Youth training

The second PDC will be held in December, and will prioritise the indigenous Higaonon communities, who are still practicing slash-and-burn farming, which is harmful to the environment and their livelihoods.  WAND hopes to empower them to adopt more sustainable and productive farming methods, and to preserve their rich culture and heritage. 

WAND has also distributed open-pollinated vegetable seeds, such as okra, tomato, eggplant, squash and pechay, as well as sweet potato and ginger, to trainees and neighboring farmers.  These will help to diversify their crops and improve food security and nutrition.  A total of 175 individuals have benefited from the seeds and planting materials. 

WAND are grateful to their village volunteers, who have been instrumental in facilitating technology transfer and monitoring the needs in the field. They are “the backbone of our project and the agents of change in their communities”. 

Village volunteers on the steep slopes

Lastly, WAND has partnered with Mindanao Forestry Ventures, an organization working on carbon credit/offset advocacy, and hope to generate support from this facility to scale up their land regeneration initiative.  This will not only help combat climate change, but also create more value for farmers and their lands.

Elmer concludes. “Thank you Permafund for your continued support and interest in our project. We will keep you updated on our achievements and challenges. Please feel free to share this post with your friends and networks, and help us spread the word about our work.”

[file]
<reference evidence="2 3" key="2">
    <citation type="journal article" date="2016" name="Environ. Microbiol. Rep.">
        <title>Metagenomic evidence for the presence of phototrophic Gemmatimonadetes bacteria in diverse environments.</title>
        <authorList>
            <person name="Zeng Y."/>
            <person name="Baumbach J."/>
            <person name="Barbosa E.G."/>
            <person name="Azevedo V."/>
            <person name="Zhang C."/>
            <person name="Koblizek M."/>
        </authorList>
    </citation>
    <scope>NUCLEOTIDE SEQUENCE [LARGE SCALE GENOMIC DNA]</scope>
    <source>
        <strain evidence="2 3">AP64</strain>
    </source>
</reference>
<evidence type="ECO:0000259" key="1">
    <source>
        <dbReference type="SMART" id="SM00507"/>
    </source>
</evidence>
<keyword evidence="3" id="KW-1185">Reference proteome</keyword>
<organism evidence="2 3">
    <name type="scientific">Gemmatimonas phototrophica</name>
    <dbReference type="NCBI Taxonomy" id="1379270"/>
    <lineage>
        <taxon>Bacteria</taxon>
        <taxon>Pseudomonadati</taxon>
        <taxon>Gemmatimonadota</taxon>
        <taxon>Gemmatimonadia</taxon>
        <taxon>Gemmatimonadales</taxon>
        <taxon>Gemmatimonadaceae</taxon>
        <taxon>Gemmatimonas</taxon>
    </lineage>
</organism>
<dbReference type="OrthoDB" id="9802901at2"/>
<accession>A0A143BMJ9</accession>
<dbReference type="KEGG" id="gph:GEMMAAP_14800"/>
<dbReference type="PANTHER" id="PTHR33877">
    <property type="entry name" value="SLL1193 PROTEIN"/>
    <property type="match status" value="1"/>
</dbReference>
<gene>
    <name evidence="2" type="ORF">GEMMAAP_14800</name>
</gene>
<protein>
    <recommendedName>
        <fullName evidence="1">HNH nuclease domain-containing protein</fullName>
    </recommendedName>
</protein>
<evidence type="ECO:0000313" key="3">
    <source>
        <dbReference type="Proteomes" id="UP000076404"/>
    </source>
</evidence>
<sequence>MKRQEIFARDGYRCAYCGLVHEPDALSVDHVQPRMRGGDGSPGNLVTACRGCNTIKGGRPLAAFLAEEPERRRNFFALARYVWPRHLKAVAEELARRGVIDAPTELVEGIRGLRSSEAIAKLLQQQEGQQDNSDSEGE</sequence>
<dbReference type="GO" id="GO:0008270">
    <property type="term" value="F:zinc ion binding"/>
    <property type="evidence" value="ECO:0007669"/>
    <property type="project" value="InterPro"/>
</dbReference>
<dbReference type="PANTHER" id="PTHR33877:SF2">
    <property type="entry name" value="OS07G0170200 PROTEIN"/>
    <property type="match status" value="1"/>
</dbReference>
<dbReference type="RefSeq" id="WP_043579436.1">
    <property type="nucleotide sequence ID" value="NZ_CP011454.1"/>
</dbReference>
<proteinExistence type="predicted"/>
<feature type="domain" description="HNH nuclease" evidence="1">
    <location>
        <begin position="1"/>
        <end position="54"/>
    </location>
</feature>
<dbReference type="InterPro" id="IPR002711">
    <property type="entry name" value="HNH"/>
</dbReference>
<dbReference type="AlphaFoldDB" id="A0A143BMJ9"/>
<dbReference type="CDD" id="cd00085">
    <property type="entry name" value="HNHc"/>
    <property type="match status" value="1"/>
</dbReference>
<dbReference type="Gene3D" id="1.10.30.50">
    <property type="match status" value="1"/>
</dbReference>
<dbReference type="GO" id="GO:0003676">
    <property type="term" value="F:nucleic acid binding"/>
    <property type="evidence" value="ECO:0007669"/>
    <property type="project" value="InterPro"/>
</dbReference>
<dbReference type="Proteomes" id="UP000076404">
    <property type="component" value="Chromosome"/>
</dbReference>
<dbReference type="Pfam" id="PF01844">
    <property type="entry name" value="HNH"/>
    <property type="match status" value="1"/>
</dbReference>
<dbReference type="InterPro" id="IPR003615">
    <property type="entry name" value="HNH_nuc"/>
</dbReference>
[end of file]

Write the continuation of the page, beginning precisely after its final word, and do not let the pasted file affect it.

Elmer Sayre checks jackfruit cultivation
Elmer Sayre checks jackfruit cultivation

Contributions to the Permafund can be made here.  Many thanks. 

For more information and to share fundraising ideas for Permafund please contact

Story by Jed Walker of the Permafund committee

Who Gives a Crap? Permafund does …

Who Gives a Crap? Permafund does …

Doing our daily business, we might not think about it much using our so-called sophisticated water closets which cost thousands of dollars to maintain and waste millions of litres of fresh water daily.

People in a refugee camp aren’t that lucky. Doing their business can often be very dangerous, especially for women. The pollution created is also a big problem and so are unsanitary toilet compounds that can’t deal with the volume. There are no pipes or costly sewer systems.

Jay Abraham from Biologic Design in the UK has coined the phrase ‘tree bog’ for the toilet system that simply uses an old essential habit that people in his native England used daily. As he describes ‘People used to do their business in a bucket in a closet and they would have a separate bucket of soil and sprinkle it over each time a deposit was made. It kept the smell away.”

Tree bog infographic by Andrew Jeeves (Regrarians)